And that's the thing on the other side too: accuracy. How "accurate" is the quantum computer? Remember, you have to measure it. Box? Dead Cat? Yup, it's a dozy, and they're basically hand-waving that whole thing:

https://www.nature.com/articles/s41586-019-1666-5

Google's Nature Paper wrote:
Our model assumes that entangling larger and larger systems does not introduce additional error sources beyond the errors we measure at the single- and two-qubit level.


Ohhhhh....

Paper wrote:
A key assumption underlying the theory of quantum error correction is that quantum state errors may be considered digitized and localized


Oh, ok then.

Paper wrote:
the engineering of quantum error correction will need to become a focus of attention.


Are our assumptions justified? Yeah, I would agree that such a thing should be a focus of attention...

...but nah, let's get those numbers (10,000 years!) in the headlines first. :roll:


----

Look, I'm all for research. But here's the thing: If a lab has to play misleading PR games like this, is that really a good sign?
 
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Re: Could Google's Quantum Supremacy signal the end of encryption?

Thu Oct 24, 2019 3:13 pm

I think quantum computing researchers are desperately trying to present some semblance of living up to the quantum computing hype. And this doesn't apply just to Google.
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Glorious
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Re: Could Google's Quantum Supremacy signal the end of encryption?

Thu Oct 24, 2019 3:21 pm

JBI wrote:
In theory, a practical quantum attack can break the encryption too.

But I don't think we're close to that yet.


And even if they are, what's almost a state-level actor having the ability in 5-10 years is essentially a meaningless threat to the average person.

Furthermore, everything we have physically that does this quantum business requires the closest we can get get to absolute zero (and would work better if we could get even closer--heat is noise. There will be baseline cost that is beyond the means of any regular criminal (or even criminal organization) for essentially forever---there's laws not even they can break: thermodynamics.

That's a tough game. No one's ever come close the last level, let alone beat the final boss known only from the manual as "bedrock physics".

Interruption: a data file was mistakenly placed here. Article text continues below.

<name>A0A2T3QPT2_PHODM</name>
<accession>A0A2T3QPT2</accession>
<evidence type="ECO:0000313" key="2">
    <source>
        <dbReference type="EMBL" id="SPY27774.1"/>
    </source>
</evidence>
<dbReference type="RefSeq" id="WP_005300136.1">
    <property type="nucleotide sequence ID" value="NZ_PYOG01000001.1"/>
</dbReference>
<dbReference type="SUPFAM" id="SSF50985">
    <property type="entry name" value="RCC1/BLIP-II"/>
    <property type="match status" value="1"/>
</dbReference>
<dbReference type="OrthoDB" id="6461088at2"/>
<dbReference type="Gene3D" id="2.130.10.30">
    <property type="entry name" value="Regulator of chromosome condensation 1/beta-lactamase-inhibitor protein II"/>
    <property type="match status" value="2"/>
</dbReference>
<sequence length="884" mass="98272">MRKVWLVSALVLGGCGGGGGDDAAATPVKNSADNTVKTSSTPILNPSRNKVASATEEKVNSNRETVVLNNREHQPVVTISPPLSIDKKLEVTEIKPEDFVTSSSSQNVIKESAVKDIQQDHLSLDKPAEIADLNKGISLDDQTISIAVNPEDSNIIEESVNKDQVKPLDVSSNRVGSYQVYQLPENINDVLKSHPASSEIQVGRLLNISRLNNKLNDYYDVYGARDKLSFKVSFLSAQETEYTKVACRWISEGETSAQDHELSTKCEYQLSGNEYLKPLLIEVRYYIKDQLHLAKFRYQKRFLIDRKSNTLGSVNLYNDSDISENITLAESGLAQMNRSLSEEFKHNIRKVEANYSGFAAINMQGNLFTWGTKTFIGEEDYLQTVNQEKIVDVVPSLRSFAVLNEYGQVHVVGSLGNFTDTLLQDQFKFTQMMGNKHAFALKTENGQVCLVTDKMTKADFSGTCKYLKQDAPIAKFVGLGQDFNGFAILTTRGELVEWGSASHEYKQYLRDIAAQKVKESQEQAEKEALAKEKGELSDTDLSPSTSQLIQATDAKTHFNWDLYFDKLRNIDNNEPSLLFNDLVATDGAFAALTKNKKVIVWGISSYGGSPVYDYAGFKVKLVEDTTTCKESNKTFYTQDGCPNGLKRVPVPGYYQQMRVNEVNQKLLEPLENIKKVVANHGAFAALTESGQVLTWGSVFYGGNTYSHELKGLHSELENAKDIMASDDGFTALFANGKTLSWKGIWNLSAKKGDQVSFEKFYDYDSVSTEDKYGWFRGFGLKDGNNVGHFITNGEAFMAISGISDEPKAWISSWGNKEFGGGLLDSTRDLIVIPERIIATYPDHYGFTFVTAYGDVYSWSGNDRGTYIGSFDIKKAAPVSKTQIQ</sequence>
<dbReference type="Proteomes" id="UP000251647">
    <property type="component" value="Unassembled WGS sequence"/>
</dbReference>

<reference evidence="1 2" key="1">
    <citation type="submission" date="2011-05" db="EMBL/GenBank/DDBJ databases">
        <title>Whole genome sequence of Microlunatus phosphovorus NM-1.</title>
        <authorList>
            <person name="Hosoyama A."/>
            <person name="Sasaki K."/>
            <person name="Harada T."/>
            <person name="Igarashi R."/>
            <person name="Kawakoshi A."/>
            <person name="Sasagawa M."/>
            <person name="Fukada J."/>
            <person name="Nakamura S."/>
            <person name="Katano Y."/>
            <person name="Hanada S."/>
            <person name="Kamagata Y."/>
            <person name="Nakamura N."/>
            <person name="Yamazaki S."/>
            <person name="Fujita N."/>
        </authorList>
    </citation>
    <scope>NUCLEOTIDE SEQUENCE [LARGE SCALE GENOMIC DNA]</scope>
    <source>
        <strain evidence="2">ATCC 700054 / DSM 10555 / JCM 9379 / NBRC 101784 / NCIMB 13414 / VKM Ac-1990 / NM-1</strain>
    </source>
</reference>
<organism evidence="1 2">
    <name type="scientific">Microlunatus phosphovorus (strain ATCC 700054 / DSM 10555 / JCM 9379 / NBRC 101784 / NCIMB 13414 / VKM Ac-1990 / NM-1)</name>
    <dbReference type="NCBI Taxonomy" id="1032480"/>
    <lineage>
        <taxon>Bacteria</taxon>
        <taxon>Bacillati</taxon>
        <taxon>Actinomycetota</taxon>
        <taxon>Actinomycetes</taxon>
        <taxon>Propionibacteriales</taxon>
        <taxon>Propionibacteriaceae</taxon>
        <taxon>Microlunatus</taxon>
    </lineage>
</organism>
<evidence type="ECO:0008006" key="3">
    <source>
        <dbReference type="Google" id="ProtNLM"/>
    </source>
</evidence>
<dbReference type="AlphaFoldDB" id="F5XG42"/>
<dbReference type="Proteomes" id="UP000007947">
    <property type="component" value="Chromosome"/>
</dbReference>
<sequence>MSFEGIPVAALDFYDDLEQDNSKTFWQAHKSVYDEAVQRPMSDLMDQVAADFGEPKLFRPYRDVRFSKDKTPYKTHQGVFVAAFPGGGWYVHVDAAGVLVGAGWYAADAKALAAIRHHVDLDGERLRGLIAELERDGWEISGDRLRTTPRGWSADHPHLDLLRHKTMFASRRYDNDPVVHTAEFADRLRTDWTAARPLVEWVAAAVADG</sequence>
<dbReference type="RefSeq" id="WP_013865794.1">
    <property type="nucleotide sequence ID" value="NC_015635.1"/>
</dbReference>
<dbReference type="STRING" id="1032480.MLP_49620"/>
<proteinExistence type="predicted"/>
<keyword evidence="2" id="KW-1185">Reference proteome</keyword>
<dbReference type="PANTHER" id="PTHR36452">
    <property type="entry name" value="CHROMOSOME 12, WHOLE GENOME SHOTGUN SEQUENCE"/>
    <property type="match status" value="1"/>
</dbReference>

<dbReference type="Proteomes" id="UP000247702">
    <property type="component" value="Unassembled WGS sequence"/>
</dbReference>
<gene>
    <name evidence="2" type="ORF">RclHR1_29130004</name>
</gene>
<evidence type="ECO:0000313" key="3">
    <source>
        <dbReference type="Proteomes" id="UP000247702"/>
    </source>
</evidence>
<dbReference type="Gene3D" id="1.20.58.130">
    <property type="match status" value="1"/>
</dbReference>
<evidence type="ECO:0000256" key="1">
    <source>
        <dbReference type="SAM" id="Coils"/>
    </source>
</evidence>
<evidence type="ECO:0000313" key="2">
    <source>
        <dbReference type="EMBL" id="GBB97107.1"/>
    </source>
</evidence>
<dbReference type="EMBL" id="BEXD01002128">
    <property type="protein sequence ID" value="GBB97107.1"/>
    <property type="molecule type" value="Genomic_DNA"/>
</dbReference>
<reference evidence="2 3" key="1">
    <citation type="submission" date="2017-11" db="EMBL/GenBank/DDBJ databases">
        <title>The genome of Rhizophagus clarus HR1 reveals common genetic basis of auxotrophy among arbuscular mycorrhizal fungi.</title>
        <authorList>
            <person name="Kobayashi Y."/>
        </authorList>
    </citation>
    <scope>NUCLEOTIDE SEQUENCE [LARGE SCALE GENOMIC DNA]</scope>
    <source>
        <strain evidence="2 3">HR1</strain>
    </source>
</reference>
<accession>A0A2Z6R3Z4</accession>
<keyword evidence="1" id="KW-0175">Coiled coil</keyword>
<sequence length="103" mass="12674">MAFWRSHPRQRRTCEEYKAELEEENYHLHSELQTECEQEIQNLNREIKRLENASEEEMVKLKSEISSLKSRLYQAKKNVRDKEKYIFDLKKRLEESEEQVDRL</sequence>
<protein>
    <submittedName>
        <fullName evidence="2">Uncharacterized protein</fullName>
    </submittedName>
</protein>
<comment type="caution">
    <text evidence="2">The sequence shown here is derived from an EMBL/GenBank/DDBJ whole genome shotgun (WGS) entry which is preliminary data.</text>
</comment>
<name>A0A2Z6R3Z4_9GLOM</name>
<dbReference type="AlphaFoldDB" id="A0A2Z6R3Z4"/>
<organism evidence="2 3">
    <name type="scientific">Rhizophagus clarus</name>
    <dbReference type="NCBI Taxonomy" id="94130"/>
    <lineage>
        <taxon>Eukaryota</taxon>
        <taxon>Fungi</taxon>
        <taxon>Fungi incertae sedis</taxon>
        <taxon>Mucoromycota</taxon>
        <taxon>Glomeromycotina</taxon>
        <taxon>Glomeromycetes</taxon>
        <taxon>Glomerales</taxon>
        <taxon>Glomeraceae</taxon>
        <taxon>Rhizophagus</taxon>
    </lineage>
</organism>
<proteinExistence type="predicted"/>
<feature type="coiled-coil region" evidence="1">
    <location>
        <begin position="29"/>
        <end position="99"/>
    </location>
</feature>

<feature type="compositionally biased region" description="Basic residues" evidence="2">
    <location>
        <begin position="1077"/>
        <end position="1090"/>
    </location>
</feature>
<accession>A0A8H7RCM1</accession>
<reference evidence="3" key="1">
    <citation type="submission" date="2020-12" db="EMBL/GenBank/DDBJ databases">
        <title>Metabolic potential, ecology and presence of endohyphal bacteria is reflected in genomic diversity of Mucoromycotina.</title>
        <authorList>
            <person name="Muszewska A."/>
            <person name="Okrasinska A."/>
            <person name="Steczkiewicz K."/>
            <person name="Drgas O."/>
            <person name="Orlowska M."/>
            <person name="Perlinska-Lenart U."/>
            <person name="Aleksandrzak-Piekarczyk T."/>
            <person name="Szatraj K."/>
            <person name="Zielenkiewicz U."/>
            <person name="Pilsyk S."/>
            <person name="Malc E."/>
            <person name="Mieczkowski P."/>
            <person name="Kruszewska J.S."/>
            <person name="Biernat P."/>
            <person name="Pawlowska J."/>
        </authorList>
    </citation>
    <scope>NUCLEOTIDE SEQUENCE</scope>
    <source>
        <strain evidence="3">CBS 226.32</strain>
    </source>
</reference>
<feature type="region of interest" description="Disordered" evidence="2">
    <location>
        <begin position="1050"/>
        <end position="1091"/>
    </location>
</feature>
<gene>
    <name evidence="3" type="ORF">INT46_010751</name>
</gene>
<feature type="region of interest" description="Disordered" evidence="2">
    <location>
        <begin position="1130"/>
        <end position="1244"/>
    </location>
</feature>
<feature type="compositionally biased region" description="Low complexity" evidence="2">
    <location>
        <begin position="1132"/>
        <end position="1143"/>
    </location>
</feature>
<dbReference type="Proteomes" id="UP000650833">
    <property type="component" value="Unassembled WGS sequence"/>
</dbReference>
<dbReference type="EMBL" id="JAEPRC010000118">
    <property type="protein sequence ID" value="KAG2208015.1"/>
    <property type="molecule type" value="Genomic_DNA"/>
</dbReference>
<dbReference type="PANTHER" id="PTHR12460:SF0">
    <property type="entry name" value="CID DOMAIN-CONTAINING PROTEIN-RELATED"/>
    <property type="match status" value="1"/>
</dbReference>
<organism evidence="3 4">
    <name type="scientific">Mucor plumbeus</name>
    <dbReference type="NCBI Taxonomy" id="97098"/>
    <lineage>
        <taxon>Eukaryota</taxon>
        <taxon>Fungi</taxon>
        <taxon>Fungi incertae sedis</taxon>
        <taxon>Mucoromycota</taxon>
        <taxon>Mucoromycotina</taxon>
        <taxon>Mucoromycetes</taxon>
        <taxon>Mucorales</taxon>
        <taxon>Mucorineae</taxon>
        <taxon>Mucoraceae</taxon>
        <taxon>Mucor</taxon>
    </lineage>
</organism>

Glorious
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Re: Could Google's Quantum Supremacy signal the end of encryption?

Thu Oct 24, 2019 3:29 pm

JBI wrote:
I think quantum computing researchers are desperately trying to present some semblance of living up to the quantum computing hype. And this doesn't apply just to Google.


Right, I didn't say it directly, but the assumption that entangling larger and larger systems isn't going to be a source of further error is basically "lolwut" worthy: Yes, stating it outright means the paper remains valid because you aren't hiding it, but it's tantamount to being a paper showing that 1 = 2, assuming you can divide by zero.

Yeah, that's exaggerating, but such an assumption is going to make anyone even mid-brow level about this stuff roll their eyes, and therefore all such people get the feeling that this is really a "LOOK, BEAN-COUNTER DUDE, WE'RE ALL UP IN THE PRESS LOOKING COOL AF SO CLEARLY WE'RE DOING *SOMETHING* RIGHT! SEE! LOOK! REAL WORLD IMPACT! PEOPLE ARE TWEETING ABOUT GOOGLE AND STUFF, WE'RE TRENDING HARD!" sort of a situation.

As I said, if you are really advancing the science.... I... Uhhh, why are you working hard to convince anyone half-familiar with the subject that you are playing weird press games? Especially since the implication of weird press games is that you're getting pressure to answer the question of "just wtf have you been doing down there for the last 5 years, anyway?" and you don't have anything else to offer outside of the aforementioned ALL-CAPS appeal-to-the-public gambit?
 
Igor_Kavinski
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Re: Could Google's Quantum Supremacy signal the end of encryption?

Wed Oct 30, 2019 3:18 am

https://arstechnica.com/science/2019/10 ... comments=1

Ars article on politics: everyone's a Political Scientist

Ars article on social reform: everyone's a Sociologist

Ars Article on Quantum Computing: ......"is that the jacket he wears to work!?!?!"

Knowing your Limits: Priceless :)


The comments section in this article is hilarious!